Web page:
Depending upon the definition and the setting, the frequency of noncompliance with medications varies from 25% to 80%, with a prevalence of 50% being generally accepted as typical (2). I must admit, I find it hard to believe that one-half of my patients do not take their medications as prescribed, but this is likely to be the case. Predictably, a number of factors predispose to a high incidence of nonadherence, including age, underlying medical condition, psychosocial setting, and the nature of the medication. Cardiologists are especially likely to encounter noncompliance, since it is particularly prevalent with therapies that are prophylactic in nature, such as antihypertensive and lipid-lowering agents (4). There is evidence that even patients who have experienced acute coronary syndromes and coronary revascularization often fail to follow their recommended treatments. In addition, adherence rates almost invariably fall over time, so that the rate is markedly reduced after 2 years for chronic therapies such as those often applied for cardiovascular conditions. Obviously, this is a serious problem that all of us have to deal with.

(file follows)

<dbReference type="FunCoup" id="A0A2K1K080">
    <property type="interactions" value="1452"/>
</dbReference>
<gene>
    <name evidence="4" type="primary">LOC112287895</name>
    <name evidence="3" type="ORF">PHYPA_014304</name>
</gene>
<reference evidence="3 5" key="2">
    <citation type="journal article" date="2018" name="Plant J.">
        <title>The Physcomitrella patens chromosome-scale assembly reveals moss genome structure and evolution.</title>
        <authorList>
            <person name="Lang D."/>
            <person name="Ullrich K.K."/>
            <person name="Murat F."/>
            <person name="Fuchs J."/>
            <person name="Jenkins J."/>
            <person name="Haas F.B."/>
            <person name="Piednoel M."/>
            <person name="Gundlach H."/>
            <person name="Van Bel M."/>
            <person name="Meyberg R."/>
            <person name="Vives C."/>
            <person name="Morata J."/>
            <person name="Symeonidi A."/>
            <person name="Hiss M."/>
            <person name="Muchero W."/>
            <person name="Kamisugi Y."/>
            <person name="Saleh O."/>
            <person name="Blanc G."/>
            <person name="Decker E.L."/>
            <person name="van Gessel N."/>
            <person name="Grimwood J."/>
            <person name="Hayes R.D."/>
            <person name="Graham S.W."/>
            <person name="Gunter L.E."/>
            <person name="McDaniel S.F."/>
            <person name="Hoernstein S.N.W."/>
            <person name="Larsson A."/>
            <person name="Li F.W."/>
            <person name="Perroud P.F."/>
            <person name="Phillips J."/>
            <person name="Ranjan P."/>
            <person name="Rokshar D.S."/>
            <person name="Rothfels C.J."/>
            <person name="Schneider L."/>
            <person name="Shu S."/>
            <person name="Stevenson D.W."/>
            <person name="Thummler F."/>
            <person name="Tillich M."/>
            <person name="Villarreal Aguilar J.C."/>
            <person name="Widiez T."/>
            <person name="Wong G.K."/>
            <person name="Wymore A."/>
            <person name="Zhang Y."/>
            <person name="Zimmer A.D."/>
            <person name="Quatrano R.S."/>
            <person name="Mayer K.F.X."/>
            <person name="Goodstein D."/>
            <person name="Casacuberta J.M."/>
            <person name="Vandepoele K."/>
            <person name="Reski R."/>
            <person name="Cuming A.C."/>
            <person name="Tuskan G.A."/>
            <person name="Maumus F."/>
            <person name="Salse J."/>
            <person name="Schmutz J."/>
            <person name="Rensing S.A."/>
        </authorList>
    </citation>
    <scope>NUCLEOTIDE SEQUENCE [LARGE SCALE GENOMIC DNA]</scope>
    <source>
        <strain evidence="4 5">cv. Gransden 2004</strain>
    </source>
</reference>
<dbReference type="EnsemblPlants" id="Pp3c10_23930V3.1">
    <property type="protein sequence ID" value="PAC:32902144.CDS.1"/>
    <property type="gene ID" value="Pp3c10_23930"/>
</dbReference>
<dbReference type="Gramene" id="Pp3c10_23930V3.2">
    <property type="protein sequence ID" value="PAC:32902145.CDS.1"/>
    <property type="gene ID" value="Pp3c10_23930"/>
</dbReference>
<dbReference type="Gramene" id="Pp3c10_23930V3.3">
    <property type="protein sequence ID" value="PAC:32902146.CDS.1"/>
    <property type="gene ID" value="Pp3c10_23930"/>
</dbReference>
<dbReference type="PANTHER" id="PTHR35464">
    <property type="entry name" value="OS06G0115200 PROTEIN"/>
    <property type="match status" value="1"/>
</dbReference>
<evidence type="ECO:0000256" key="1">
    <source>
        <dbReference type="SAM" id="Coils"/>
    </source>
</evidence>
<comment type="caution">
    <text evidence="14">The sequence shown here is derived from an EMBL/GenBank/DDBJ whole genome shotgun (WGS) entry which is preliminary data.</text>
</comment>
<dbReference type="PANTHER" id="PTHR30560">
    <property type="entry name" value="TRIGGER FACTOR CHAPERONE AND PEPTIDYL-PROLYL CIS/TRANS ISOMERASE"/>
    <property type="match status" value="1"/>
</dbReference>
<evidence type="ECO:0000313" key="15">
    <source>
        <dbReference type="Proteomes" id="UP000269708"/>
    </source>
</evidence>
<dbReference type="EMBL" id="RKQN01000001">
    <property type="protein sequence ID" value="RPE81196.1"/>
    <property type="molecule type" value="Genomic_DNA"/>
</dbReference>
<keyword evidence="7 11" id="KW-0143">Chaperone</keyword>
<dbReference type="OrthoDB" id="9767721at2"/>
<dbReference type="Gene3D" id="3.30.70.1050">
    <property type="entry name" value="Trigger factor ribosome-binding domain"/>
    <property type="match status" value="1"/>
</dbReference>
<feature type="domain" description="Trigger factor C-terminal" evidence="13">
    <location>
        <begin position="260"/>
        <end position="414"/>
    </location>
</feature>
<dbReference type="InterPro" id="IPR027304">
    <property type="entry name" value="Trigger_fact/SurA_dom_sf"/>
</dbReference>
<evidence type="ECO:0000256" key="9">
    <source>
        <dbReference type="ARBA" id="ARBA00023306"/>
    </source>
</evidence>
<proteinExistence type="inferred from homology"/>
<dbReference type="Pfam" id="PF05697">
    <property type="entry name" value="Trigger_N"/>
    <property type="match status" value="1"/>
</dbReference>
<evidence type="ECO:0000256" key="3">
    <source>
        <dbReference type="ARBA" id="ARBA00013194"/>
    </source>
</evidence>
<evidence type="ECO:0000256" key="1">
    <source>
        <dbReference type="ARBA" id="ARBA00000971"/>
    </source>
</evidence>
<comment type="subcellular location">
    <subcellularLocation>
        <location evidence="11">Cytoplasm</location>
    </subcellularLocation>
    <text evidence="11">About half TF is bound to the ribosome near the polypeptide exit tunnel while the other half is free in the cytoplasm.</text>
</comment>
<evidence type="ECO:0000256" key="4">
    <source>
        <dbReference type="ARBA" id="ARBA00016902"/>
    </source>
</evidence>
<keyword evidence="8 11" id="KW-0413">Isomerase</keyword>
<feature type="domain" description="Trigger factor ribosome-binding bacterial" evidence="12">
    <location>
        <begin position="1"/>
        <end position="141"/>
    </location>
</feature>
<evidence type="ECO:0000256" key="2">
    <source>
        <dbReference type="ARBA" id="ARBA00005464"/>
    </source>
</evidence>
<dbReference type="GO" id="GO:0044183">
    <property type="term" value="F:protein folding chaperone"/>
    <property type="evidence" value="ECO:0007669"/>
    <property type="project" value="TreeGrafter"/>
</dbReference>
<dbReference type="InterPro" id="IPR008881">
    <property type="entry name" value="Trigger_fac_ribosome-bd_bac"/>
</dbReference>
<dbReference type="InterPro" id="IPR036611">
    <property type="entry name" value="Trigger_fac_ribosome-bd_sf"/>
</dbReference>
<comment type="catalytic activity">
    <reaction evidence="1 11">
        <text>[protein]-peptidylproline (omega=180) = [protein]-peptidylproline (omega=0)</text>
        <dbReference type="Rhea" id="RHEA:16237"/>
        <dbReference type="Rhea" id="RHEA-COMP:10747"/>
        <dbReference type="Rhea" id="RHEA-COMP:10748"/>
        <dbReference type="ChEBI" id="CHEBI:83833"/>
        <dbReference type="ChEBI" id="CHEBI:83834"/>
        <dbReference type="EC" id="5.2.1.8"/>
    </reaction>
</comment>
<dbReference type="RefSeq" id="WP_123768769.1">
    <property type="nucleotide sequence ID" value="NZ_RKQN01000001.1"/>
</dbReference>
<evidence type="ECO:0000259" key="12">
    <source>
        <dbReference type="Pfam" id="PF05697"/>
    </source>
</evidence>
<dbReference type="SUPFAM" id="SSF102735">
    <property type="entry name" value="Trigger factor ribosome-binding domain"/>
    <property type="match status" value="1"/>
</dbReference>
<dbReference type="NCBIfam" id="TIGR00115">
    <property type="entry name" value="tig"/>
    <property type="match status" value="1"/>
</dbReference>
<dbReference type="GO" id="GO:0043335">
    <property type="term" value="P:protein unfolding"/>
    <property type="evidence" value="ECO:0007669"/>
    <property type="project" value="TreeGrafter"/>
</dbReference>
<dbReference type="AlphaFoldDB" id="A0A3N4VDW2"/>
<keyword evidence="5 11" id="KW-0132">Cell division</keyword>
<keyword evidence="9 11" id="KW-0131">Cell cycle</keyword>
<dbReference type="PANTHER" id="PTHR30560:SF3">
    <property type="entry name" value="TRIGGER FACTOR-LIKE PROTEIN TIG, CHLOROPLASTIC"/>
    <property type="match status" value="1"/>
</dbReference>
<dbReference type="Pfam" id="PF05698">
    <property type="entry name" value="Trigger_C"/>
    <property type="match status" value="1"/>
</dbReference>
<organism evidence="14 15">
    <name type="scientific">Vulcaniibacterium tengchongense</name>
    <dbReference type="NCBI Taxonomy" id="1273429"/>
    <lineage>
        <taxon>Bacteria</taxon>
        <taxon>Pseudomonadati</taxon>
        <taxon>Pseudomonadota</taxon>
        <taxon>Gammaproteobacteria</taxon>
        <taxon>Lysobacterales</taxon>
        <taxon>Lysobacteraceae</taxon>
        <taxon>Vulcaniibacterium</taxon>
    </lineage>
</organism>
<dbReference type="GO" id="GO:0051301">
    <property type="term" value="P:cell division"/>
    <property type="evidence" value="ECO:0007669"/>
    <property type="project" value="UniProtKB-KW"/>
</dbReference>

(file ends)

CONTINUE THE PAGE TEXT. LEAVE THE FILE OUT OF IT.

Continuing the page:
As with other aspects of nonadherence, considerable uncertainty exists regarding remedies. Since there are a large number of potential causes and conditions that may influence the problem, it is not surprising that no single solution has been identified. Several issues are readily addressed by specific measures. The remedy for the inability to afford drugs is straightforward, if not easily achieved, and a variety of devices and strategies are being developed to deal with the problem of forgetting doses. Simplifying the number and frequency of pills to be taken is another obvious tactic to achieve compliance. However, the most effective approach to the problem involves the interaction between the patient and the physician. Patients are most likely to follow a therapeutic regimen when the rationale behind it, the benefits expected, the potential side effects, and the importance of adherence have been discussed in detail. Unfortunately, in the present economic climate the necessary time and compensation for such discussions is often lacking.